Geophysicist Sean C. Solomon (BS ’66) was named a recipient of the National Medal of Science by President Barack Obama on Friday. A recipient of Caltech’s Distinguished Alumni Award (2006), Solomon is the director of Columbia University’s LamontDoherty Earth Observatory and principal investigator of NASA’s mission to Mercury. “These scholars and innovators have expanded our understanding of the world, made invaluable contributions to their fields, and helped improve countless lives,” President Obama said in a statement. “Our nation has been enriched by their achievements, and by all the scientists and technologists across America dedicated to discovery, inquiry, and invention.” In a career spanning four decades, Solomon has served on numerous projects exploring Earth and Earth-like planets in the solar system, including the Magellan

In this issue

mission to Venus, the Mars Global Surveyor mission, the GRAIL mission to the moon, and a number of oceanbottom seismological explorations. “The four inner planets of our solar system are nature’s experiments in how a planet like Earth became the planet it is today, and they had four extraordinarily different outcomes,” Solomon said in an interview with Columbia University in 2013. “To understand our own planet, we must understand how all Earth-like planets formed and evolved.” Prior to LamontDoherty, Solomon served for nearly two decades as director of the Carnegie Institution for Science’s Department of Terrestrial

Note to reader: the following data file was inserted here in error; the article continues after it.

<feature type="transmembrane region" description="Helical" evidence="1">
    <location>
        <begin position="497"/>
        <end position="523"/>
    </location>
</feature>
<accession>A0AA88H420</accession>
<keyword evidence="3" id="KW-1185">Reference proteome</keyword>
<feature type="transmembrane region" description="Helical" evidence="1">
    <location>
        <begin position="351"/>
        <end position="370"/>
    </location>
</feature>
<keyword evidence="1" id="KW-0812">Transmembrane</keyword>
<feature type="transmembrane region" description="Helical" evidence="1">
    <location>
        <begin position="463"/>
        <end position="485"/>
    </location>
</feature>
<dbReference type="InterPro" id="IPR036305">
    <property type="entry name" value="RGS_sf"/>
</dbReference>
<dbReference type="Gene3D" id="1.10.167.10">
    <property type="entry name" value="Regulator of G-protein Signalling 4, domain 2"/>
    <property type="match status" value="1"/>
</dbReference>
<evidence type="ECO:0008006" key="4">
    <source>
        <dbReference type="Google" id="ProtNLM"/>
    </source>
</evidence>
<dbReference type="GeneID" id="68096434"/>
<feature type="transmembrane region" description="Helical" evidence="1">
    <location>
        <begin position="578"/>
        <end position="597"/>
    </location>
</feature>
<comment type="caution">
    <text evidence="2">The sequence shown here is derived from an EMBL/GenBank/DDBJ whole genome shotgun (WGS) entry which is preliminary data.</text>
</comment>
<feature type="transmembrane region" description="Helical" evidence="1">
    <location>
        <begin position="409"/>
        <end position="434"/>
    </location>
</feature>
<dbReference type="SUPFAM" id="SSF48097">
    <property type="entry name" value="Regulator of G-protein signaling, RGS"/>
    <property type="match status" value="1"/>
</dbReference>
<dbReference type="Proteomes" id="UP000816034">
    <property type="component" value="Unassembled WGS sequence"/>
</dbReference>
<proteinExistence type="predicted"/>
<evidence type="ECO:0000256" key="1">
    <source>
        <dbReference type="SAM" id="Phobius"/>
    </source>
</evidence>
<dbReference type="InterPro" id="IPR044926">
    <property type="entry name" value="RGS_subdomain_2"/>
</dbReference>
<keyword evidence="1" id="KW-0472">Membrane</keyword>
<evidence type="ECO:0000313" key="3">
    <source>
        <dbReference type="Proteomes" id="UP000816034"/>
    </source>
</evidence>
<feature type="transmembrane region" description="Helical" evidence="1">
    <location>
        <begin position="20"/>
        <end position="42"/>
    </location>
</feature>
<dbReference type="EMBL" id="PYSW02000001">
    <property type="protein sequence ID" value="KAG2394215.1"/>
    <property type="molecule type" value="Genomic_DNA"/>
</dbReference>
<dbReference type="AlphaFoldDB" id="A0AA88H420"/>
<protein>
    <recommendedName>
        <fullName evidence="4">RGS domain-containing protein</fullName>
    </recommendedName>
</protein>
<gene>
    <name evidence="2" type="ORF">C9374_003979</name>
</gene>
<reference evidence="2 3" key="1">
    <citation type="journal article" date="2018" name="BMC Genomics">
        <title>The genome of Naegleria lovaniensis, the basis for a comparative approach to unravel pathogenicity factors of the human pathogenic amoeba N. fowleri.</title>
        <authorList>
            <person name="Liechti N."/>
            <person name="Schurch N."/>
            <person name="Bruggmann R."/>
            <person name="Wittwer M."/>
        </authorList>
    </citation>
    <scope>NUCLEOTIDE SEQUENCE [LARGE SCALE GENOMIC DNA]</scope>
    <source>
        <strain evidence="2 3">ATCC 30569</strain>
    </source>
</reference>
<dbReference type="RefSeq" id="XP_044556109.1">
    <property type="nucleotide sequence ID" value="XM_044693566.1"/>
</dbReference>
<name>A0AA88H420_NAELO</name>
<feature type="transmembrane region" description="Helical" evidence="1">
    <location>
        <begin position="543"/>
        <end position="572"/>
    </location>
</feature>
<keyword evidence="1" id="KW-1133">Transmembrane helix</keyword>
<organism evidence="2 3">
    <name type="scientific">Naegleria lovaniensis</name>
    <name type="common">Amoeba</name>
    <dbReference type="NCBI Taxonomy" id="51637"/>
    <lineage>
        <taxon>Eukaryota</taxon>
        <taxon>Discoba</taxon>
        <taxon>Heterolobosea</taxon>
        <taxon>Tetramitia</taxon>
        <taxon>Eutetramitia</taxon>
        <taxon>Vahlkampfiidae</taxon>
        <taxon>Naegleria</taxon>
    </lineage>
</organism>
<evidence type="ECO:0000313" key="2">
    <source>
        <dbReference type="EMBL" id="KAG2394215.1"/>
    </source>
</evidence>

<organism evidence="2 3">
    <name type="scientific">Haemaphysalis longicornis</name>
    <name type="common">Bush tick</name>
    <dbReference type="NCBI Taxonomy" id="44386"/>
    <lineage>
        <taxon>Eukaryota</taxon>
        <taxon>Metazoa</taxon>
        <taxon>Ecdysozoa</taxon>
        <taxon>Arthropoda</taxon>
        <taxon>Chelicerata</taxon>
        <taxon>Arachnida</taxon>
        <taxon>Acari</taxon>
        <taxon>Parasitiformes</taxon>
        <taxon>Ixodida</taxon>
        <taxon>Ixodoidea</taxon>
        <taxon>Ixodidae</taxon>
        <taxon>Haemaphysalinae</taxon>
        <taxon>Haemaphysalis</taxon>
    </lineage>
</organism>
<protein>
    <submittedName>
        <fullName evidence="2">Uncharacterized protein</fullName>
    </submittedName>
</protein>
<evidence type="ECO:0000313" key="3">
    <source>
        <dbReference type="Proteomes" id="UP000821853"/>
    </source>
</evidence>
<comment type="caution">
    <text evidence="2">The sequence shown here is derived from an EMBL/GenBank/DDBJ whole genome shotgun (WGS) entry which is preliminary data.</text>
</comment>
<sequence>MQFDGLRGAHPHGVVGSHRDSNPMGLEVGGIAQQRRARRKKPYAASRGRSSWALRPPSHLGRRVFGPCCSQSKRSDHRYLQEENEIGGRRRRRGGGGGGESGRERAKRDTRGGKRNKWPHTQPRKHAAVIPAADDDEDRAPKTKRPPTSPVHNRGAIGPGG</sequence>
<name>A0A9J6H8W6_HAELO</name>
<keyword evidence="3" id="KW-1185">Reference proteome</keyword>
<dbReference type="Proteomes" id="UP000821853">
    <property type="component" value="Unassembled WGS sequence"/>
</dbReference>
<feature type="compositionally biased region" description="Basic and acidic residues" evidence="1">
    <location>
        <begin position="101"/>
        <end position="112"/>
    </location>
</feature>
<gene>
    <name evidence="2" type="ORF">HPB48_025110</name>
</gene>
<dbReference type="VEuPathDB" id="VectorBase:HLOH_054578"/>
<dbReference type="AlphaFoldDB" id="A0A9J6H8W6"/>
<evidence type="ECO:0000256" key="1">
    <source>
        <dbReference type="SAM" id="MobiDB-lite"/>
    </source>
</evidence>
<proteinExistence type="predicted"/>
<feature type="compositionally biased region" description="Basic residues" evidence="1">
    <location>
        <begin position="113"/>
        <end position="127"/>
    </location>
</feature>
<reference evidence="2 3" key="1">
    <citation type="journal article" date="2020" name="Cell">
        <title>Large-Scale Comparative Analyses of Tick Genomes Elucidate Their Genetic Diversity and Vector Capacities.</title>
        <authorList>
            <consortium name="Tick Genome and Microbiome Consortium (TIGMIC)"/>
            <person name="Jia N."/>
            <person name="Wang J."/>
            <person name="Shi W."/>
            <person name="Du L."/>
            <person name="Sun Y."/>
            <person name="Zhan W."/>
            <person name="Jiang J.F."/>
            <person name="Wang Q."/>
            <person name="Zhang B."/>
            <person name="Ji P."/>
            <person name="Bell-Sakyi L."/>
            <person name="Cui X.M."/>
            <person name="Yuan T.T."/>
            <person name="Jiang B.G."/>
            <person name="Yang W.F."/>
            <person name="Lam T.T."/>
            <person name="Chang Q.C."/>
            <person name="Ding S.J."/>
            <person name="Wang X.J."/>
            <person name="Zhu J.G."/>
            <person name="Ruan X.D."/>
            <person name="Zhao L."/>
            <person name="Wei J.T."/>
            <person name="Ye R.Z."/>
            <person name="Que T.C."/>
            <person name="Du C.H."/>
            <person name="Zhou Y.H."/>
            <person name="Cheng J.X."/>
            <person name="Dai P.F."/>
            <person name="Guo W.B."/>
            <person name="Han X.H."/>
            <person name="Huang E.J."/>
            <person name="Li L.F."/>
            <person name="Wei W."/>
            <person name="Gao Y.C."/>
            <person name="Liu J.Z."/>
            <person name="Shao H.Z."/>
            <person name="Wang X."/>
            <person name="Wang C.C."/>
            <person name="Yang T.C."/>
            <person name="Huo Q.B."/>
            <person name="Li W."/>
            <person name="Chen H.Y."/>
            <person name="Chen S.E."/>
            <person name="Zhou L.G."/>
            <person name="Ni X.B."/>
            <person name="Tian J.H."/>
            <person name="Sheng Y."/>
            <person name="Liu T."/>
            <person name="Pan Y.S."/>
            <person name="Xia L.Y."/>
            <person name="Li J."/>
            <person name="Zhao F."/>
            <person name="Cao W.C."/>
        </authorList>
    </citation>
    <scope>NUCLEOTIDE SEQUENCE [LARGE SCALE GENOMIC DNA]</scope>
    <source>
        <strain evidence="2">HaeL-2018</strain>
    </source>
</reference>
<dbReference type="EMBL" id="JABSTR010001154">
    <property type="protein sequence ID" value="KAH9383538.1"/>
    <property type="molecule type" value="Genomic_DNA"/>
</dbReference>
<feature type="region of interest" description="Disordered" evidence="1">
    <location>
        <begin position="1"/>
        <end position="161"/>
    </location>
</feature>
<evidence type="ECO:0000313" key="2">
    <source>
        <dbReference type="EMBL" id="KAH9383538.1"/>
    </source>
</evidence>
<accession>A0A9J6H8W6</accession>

FEATURE | page 3

Nailen reviews SBTRKT’s new album